Sometimes hope and prayer and good intentions are not enough. You are beaten down. Defeated utterly by a faster, stronger, more ruthless nemesis. Thatâ€™s what Leukemia is–a nemesis to humanity. On one side you have human will, and with it medical knowledge collected over the centuries. On the other you have a disease that simply confounds everyone and defeats the human spirit. Hope is all you have to hang onto against an opponent you do not understand. That is the brutal truth about Leukemia: the essence of it, the reason it exists is not yet understood. Doctors have their theories. Some may even be based on truth. But theories do nothing when up against a disease so strong it can destroy a person from the inside. When something can so quietly and quickly tear apart so much, itâ€™s enough to make you question everything you believe. It changes you forever.
There is a certain beauty to the sadness and melancholy feeling that surrounds a death scene. In a way, it is equally as beautiful as a childâ€™s birth. A birth, a beautiful moment of celebration–months of preparation, hours of struggle, rewarded with a new life. A death, a beautiful moment of incredible sadness–a lifetime gone by so fast it seems a shame to only get to say good-bye so late, as the light gracefully fades from the eyes. Death is the only thing we cannot measure or test, the one thing we can not replicate. Thereâ€™s just an ending, and whatever lies on the other side is shrouded by the dying personâ€™s belief. Itâ€™s quiet, leisurely and secretive. You know itâ€™s coming, youâ€™re just not sure when, and the actual moment is not ever truly known to those witnessing the final scene.
I wanted a sign. I felt sure that God would grant me the ability to see the angels come through the window and take my Fatherâ€™s spirit up to heaven. I kept glancing out the window and waiting for the angels to appear, lift him out of his diseased body and take him to paradise. Fool that I am, I thought I would be able to see it with my eyes.
I saw no angels.
I saw enough of death.
When death comes, it is the silence that is most horrific. It surrounds, crushes, and even though I spoke to him, at times shouted at him and cursed him, the silence of his responses drowned out my voice. I expected him to get up and walk out of the room. Or call my name. Or tell me to stop talking so much. I suppose the least I expected was for him to tell me Iâ€™d be okay without my Dad around. But he did none of that–and Iâ€™m not sure what I would have done if he had. He just lay on that bed, looking calm and peaceful, as if he did not have any worries anymore.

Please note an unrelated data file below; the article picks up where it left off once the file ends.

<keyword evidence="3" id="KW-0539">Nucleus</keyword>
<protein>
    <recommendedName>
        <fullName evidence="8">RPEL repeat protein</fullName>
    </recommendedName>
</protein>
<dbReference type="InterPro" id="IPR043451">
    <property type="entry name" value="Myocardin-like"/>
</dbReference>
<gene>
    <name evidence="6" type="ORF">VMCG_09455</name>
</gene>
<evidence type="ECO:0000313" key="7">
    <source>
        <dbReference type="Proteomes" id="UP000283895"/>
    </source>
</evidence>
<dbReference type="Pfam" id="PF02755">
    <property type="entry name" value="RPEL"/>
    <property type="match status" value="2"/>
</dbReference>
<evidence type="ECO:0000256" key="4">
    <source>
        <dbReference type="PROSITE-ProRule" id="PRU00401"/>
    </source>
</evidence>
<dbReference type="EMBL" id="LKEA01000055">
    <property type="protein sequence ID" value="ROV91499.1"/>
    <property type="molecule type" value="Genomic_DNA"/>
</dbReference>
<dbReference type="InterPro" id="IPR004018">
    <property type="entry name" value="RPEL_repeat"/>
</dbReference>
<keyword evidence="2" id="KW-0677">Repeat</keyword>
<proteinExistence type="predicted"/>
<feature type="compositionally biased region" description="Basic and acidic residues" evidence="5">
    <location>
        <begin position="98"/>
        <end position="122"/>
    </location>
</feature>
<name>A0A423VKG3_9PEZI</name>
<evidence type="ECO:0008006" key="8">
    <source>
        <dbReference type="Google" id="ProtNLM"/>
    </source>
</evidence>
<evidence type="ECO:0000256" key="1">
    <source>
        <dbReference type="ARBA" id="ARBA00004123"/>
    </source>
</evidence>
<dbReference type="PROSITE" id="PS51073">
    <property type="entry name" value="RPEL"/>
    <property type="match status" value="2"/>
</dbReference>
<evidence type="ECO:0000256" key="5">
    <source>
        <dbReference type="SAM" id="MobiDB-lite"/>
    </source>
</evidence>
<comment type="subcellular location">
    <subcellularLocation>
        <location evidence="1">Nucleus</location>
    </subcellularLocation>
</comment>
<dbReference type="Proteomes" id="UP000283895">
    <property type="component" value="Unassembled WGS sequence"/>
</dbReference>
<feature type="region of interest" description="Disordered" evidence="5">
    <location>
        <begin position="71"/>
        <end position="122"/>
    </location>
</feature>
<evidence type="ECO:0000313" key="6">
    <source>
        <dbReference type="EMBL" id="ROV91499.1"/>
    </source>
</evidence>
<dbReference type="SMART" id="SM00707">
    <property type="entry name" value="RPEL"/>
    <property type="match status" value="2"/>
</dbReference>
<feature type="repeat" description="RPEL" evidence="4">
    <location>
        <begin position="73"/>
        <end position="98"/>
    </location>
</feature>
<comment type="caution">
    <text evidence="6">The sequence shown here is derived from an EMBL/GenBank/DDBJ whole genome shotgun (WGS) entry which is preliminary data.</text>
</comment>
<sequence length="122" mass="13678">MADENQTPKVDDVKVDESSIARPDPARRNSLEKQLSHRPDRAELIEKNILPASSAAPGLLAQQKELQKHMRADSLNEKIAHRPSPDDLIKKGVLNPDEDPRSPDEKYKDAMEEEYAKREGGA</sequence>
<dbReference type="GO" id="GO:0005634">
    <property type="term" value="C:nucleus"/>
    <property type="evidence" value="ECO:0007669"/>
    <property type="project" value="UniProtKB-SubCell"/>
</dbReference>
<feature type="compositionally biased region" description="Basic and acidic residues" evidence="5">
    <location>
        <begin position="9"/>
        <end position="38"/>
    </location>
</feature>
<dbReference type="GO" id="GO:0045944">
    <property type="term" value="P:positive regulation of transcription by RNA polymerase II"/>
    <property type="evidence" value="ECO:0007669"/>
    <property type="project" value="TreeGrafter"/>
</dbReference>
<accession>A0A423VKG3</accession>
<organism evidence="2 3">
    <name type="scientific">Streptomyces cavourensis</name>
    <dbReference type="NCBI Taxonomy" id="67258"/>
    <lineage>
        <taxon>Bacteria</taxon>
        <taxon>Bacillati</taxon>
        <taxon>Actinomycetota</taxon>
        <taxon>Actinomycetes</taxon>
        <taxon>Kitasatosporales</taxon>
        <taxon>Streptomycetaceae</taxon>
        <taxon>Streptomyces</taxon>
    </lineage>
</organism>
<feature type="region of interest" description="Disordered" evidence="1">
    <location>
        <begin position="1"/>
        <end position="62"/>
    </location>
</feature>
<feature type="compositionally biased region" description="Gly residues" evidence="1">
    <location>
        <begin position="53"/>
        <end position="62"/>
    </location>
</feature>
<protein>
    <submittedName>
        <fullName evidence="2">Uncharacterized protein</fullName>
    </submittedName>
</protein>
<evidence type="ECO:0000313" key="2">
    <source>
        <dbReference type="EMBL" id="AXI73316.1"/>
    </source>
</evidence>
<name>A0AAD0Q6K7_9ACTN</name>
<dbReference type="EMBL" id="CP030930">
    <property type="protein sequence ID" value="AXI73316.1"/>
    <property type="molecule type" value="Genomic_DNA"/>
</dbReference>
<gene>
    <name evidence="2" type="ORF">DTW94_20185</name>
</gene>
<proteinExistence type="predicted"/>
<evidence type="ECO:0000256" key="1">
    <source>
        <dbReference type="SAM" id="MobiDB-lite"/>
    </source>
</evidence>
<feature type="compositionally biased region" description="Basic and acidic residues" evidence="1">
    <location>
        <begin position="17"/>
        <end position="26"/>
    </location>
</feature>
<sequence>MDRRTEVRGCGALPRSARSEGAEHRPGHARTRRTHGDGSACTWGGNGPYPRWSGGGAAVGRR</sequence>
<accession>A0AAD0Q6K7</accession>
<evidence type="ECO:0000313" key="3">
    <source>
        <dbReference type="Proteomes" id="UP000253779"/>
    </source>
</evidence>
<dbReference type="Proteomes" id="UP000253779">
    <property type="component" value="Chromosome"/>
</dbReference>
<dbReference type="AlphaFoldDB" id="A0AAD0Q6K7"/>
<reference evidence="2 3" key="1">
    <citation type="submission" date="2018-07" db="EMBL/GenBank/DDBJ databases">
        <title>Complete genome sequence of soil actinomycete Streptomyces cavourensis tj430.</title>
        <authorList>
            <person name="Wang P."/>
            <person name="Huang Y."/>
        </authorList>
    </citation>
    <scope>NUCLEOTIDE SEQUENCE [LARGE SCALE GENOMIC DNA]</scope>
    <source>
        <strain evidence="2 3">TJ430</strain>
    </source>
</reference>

I did not look back as I followed my wife out of the room and into the hallway.
I stood under the shower and scrubbed the sickly sweet smell of death off my body. I tried to wash it out of my nostrils and my hair. No matter how many times I stood under the steaming hot water, I could not get the smell out of my head. It was in my senses, in every pore. It dawned on me that maybe that is what we all took from the room–the smell of death. I did not cry about it. I just listened to the sound of hard water tit-tatting on porcelin and stared at the wall. I donâ€™t really remember when I stopped staring at the wall. Maybe I never did.
Ah. But I am here today to talk about life. This is the thing that matters, the grind and the effort, the wonder, the tears and triumphs. You know – thereâ€™s life and thereâ€™s breathing. Which one you do depends on you. For me, I chose breathing until someone shoved me off the wall and I could no longer breathe for suffocating.
The living donâ€™t care much for the dead, at least they shouldnâ€™t – thereâ€™s enough to do, enough to worry about, without having to cross into another world to obsess over the fate and feelings of those long since past.
Here’s the thing:
Many years since my fatherâ€™s death, the small tear on the corner of my heart remains; unhealed and unrepentant. Nine years. In that time, life has gone on around me and more often than not I have been a bystander.